The World Evangelical Alliance's new Secretary General, Bishop Efraim Tendero, spoke with The Christian Post about helping Christians being persecuted by ISIS, the reasons why people join radical movements, and what American Christians can do to help bless the world.
Before being appointed the secretary general, Tendero served as the national director of the Philippine Council of Evangelical Churches. He is also the former president of the Philippine Relief and Development Services.
WEA's International Council selected Tendero for the position after a unanimous vote, and Bishop Ef, as he is often called, began his tenure on March 1. In an interview with CP, Tendero discussed his goals for the future with the WEA, which represents more than 600 million evangelicals around the world.
Tendero also described how American Christians have influenced ministries around the world, citing the significance of early missionary work. WEA's new Secretary General also offered his thoughts on the persecution of Christians at the hands of ISIS and why people join radical movements similar to the Islamic State terrorist group.
When he is not traveling the globe, Tendero will serve much of his five-year tenure as WEA's Secretary General in his native Philippines, where he has actively sought to make a political difference.
Here is the transcript of the interview:
CP: What are your goals for the future of the WEA and how do you plan on reaching them?
Tendero: Number one, I would like to strengthen our network. We are already a strong network but there is still room to be able to really make it a dynamic organization. Number two is to sharpen [the] focus of what we want to do, what we want to deliver, what our ministry will be. Being able to strengthen the organization and sharpen our focus [would] then maximize the impact of what we can do together as a global body of evangelicals.
CP: How do you think Christians from/in the U.S. have blessed other parts of the world, and what do you think Christians in the U.S. today could learn from those in other parts of the world?
Tendero: In a sense, revivals that have happened in America in the past centuries became the fuel and the fire for the missionary advance. And the great missionary movement has really come from America to the rest of the world. Up to now we are seeing missionary men and women coming from America to the east west and (the) rest of the world, so that's the number one blessing that they have had. So as God has blessed this nation as the richest nation in the world, which is also translated in the way that missionaries and Christian ministry are being supported in the rest of the world. But having pioneered and extended the ministry, now other parts of the world are growing up, so the next part is I think we should come to the next level of partnership. Before the American Christians came as a parent or a pioneer starting a new ministry, but now that the church they have established is growing, we need to have that kind of growing relationship and that new level of partnership. Not the parent/child relationship, but like a peer relationship. I think we can ask American Christians to look at the world as partners, equals in the ministry.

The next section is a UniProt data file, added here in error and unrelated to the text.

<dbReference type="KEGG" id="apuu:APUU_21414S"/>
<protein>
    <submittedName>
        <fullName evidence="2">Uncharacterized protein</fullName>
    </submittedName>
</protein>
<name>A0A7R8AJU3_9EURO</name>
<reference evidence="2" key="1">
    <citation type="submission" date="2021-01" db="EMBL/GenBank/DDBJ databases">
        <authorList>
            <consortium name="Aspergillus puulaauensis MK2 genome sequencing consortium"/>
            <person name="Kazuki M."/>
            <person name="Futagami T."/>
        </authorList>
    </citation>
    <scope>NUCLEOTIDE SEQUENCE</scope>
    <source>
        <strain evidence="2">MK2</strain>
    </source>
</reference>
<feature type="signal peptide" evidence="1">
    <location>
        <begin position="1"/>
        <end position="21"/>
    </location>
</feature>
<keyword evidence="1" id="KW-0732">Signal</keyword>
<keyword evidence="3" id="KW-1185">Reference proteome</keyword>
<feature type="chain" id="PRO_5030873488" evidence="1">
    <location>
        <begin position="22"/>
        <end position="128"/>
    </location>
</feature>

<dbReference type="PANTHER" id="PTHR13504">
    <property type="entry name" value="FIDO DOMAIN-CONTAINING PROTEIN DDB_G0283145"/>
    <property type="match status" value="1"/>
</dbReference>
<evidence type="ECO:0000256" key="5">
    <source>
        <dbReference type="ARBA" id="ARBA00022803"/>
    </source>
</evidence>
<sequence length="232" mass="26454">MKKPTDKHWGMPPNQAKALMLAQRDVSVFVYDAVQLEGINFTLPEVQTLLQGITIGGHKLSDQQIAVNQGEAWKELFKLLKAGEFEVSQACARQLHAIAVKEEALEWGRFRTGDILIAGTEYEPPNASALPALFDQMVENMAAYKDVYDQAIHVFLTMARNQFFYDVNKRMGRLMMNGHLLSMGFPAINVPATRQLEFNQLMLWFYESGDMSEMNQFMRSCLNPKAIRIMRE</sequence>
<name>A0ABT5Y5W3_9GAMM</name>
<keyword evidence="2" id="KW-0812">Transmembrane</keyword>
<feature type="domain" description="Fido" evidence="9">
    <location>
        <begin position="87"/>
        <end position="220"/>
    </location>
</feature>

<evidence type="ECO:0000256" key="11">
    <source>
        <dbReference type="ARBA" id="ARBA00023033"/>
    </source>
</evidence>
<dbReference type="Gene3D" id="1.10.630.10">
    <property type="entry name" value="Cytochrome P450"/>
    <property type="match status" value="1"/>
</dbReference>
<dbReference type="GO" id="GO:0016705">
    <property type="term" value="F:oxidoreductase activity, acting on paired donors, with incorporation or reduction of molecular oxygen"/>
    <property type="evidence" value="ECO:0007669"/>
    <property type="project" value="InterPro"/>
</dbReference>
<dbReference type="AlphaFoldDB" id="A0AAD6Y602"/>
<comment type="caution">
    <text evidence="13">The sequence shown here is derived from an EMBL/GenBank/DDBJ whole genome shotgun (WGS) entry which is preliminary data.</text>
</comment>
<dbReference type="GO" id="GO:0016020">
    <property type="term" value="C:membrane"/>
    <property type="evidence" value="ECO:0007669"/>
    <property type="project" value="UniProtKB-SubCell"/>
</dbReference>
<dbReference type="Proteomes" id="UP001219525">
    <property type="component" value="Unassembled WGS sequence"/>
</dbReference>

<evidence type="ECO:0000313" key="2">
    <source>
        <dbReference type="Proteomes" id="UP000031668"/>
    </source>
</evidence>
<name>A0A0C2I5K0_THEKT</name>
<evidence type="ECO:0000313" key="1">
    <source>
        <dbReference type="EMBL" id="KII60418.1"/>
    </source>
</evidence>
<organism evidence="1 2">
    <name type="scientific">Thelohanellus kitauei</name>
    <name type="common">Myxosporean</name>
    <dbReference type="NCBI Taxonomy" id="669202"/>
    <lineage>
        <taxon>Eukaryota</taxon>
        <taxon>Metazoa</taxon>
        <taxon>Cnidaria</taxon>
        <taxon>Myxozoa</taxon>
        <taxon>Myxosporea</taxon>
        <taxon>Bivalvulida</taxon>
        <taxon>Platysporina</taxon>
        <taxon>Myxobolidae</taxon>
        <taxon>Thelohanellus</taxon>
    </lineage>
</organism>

CP: I wanted to get your thoughts on the current persecution of Christians in the Middle East by ISIS. In the past, the WEA has done low-key work in the Middle East to help persecuted Christians, and I wonder if the Alliance has been involved in helping those Christians being beheaded, driven out by ISIS in ways other than prayer?
Tendero: We have our Religious Liberty Commission, and through that we have a seat and a voice at the United Nations and we bring this issue of religious persecution as a matter of human rights. In the Universal Declaration of Human Rights there is the freedom of expression and freedom of religion, and therefore, among the basic freedoms, the freedom of expressing personal religion. Therefore, we bring this matter to the global body to say that every human being has the freedom to be able to express their convictions and their beliefs, and therefore persecution should not be tolerated.
CP: A lot of foreigners are from the middle class or wealthy families in the West and joining ISIS. What do you think turns people into radicals, and why?
Tendero: Well, to some of them maybe because of ideological position and because of that, they are committing themselves to that, and so my response is we should all the more strengthen our Christian conviction. How do we deal with violence? We do not counter violence with violence, we counter violence with a gesture of peace, a gesture of love just like Jesus Christ who offered himself to bring about better relationships with one another. So to those who are espousing violence, my call is and our response should be to respect one another, to live with dignity and harmony with one another, because all of us are created in God's image. Having that imprint of God in the lives of every person is important, and we need to have peaceful and harmonious relationships with one another.